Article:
Google I/O 2016: A look at how not to run a large event

Google I/O 2016: A look at how not to run a large event

The keynote was great, the demos are cool and there’s free food and drink for everyone there — but don’t kid yourself, Google I/O 2016 is the conference version of hell.

Lines that span 90+ minutes, attendees being turned away at the door after waiting in said lines, and 93 degree heat with no discernible way of cooling off — aside from grabbing an Uber and bailing — are the talking points (at least amongst attendees) of I/O, not tech.

It’s a shame.

We did witness some really cool announcements (Daydream, Allo, Duo, Android Instant Apps, Google Assistant) and some long-awaited updates (Android N, Android Wear 2.0), but all were eagerly overlooked while overheated journalists hurried to file their stories and get the hell out of there.

https://twitter.com/NateSwanner/status/733072422052581376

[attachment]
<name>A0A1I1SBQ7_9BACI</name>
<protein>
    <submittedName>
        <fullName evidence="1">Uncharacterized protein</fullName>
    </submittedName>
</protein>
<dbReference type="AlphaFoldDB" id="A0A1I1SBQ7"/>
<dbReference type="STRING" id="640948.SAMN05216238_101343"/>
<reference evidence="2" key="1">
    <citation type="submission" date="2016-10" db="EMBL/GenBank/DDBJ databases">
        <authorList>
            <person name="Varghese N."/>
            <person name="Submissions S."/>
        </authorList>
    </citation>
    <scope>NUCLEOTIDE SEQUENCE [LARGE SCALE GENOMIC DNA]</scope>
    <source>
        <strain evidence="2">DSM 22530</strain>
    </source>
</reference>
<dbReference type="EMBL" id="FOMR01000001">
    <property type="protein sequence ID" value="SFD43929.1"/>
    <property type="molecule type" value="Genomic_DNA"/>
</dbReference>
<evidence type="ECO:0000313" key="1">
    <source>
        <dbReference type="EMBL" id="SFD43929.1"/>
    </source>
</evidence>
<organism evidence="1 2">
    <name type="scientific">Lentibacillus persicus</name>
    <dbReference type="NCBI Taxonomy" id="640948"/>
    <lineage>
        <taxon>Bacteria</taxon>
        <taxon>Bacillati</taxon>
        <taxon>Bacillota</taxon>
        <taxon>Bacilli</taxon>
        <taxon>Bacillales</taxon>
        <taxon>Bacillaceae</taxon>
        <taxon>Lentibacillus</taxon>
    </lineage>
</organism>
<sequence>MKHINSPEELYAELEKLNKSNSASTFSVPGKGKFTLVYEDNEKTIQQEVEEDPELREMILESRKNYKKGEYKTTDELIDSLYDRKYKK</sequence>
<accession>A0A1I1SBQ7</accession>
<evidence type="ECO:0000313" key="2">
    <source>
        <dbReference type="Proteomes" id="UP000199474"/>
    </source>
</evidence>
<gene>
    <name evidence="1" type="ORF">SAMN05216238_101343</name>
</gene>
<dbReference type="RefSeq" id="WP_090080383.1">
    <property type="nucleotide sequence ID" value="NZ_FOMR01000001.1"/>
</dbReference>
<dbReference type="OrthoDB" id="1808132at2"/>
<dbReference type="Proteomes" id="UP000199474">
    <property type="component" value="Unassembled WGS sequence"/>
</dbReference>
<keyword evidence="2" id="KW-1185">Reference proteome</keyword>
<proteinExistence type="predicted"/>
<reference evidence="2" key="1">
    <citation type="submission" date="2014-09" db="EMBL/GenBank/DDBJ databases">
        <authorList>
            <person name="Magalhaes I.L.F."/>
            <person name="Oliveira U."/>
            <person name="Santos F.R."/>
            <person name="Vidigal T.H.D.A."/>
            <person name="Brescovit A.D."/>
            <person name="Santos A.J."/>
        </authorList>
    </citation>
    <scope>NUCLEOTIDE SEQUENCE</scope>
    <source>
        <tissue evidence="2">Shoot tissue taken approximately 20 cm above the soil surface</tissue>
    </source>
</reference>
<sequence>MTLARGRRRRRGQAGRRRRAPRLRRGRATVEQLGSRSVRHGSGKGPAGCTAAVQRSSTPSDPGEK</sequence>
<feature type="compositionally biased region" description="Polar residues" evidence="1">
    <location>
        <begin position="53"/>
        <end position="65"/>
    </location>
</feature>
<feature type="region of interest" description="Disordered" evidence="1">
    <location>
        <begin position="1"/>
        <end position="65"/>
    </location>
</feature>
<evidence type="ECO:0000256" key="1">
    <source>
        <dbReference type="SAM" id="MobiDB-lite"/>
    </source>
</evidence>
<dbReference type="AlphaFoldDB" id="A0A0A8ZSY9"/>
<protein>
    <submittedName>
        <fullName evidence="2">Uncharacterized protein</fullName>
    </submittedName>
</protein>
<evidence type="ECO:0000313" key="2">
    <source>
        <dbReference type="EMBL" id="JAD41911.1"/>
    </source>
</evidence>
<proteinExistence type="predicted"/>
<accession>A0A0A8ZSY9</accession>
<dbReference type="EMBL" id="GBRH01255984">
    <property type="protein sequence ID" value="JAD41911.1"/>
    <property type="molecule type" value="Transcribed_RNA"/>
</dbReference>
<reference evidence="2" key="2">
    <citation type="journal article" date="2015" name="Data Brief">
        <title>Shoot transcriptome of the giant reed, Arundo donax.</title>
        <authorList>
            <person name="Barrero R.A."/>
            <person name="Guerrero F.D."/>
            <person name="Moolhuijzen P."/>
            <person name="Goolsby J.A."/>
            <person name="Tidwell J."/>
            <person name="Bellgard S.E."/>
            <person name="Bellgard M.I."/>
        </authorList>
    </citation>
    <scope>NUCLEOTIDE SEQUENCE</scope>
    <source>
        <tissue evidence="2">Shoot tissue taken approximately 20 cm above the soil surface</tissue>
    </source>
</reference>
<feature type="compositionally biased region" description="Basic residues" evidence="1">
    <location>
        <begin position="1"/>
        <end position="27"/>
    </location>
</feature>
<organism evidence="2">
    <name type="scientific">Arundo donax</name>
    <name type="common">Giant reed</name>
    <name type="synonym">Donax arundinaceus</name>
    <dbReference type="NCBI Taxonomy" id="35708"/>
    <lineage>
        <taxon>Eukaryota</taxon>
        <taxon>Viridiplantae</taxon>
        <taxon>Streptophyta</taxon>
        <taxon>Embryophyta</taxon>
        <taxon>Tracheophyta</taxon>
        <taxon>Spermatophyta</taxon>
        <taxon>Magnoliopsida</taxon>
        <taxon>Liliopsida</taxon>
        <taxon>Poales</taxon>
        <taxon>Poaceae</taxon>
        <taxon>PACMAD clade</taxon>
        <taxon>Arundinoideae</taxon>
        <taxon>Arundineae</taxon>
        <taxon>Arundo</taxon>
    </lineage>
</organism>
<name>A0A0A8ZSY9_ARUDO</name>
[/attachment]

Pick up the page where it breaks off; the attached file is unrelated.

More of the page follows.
Granted, Google can’t control the weather, but with over 7,000 attendees and a weather report that detailed dangerous heat, it could have done a little more.

Cooling stations would have been a nice start, but I think most of us would have settled for bigger venues for the side sessions, and an inkling of just how big a problem it is when journalists descend on Mountain View from all over the world to attend I/O, and then get turned away at the door for panels they’ve had lined up for over a month.

In a word, it was hell, but we’ll be back tomorrow for day two.

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